2. Methods



Equipments List:
Telescope
Learning Device (MacBook)
Camera
Calculator

Procedures:

1) Take pictures of Jupiter and its 4 moons every night at 9pm over 2 weeks through a telescope.

2) Merge all the pictures taken over the 2 weeks together into 1 picture using editing software.

3) Plot a graph of the positions of each of the 4 moons against Jupiter over 2 weeks.

4) Determine the period and semi-major axis of each of the 4 moons.

5) Measure the distance between the moons and the center of Jupiter from the groups.

6)Use the formula  : M=4pi^2a^3/GP^2
    
   - (a) represents the semi-major axis (radius) of the orbit of the moon
   - (p) is the period of the moon.
   - (g) = 6.67 x 10-11 m3/kg-sec2   
   - (M) is the mass of Jupiter.

Figure 1: Telescope used to take pictures of Jupiter


2.3 Procedures


We set up the telescope first (8pm). Then when it is night we point the telescope to roughly where Jupiter’s location is. Then we try to locate Jupiter and when we do we use different magnifications to see which one is better. After that when we found the perfect spot then we attach the camera to the telescope’s camera mount and take a picture of it. Then we transfer the data to our learning device to start our calculation. We observe the amount of pixels different from Jupiter and its moons. Then we would calculate how much one pixel is in real life kilometers. Then we can find the distance in real life and get the data we need to calculate the mass of Jupiter.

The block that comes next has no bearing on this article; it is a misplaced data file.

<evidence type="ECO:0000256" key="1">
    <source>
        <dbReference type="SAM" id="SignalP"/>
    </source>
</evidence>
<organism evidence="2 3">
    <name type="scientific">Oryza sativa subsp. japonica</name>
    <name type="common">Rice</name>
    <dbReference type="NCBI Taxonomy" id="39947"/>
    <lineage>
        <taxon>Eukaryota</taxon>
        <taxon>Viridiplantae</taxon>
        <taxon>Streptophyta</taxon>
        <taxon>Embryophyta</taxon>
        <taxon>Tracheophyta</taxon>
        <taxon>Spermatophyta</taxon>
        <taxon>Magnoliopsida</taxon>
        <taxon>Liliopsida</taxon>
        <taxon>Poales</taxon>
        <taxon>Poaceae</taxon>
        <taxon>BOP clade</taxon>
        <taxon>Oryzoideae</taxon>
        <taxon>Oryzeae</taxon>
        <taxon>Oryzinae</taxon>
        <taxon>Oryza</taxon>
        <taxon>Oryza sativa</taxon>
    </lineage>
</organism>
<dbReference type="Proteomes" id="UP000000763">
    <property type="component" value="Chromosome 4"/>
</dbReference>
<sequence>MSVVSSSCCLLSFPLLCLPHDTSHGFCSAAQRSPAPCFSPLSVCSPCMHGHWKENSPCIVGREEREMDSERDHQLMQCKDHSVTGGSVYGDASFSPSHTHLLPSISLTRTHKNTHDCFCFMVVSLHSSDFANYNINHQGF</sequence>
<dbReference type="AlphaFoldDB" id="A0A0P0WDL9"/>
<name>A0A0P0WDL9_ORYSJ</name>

2.4 Risk Assessment and Management  


During the experiment there are certain risks which might happen. For us one of them is the risk that the telescope might drop on our foot while observing. It may happen as sometimes we may not notice that one screw or adjuster could be loose and can drop on our foot. The assessment of this is medium as it can be easily solved by just being careful where we put our foot during observation and make sure the telescope is tightened properly before observing.


Our experiment is conducted in the dark, which increases the risks of tripping over things on the ground. The assessment of this risk is low as we usually put things on the table, not on the floor. We can avoid this by turning on background lights so that it can illuminate the ground for any unwanted obstacles.


For our experiment we need the surrounding to be dark that way observing Jupiter would be easier. However that benefit could also be a risk as if it is very dark it is very hard to see. When it is hard to see we may accidentally trip over something and hurt ourselves. The assessment for this is low as we can just be careful of where we are walking.

The last risk we have is that we might fall off the balcony. We are observing on a balcony as it is open to the outside and easier to observe. However the balcony is very high and we might accidentally fall off. Especially if some people play prank while observing. It might accidentally make the victim fall off the balcony. The assessment for this is high as this will most probably result in death which no one wants. We can avoid this by staying a safe distance from the balcony edge.

2.5 Data Analysis

After we took the photograph, we uploaded them onto a computer and measured the diameter of Jupiter in pixels. We also measured the distance of all the moons from the centre of Jupiter in pixels.
We assume that Jupiter’s diameter is known and measures 139,822 km. From that information we can deduce the distance of one pixel on the picture by dividing 139,822 by Jupiter’s diameter from each of the photos. The results would be in km. After we know the distance of 1 pixel, we are able to deduce the distance of the 4 moons from Jupiter for every image.







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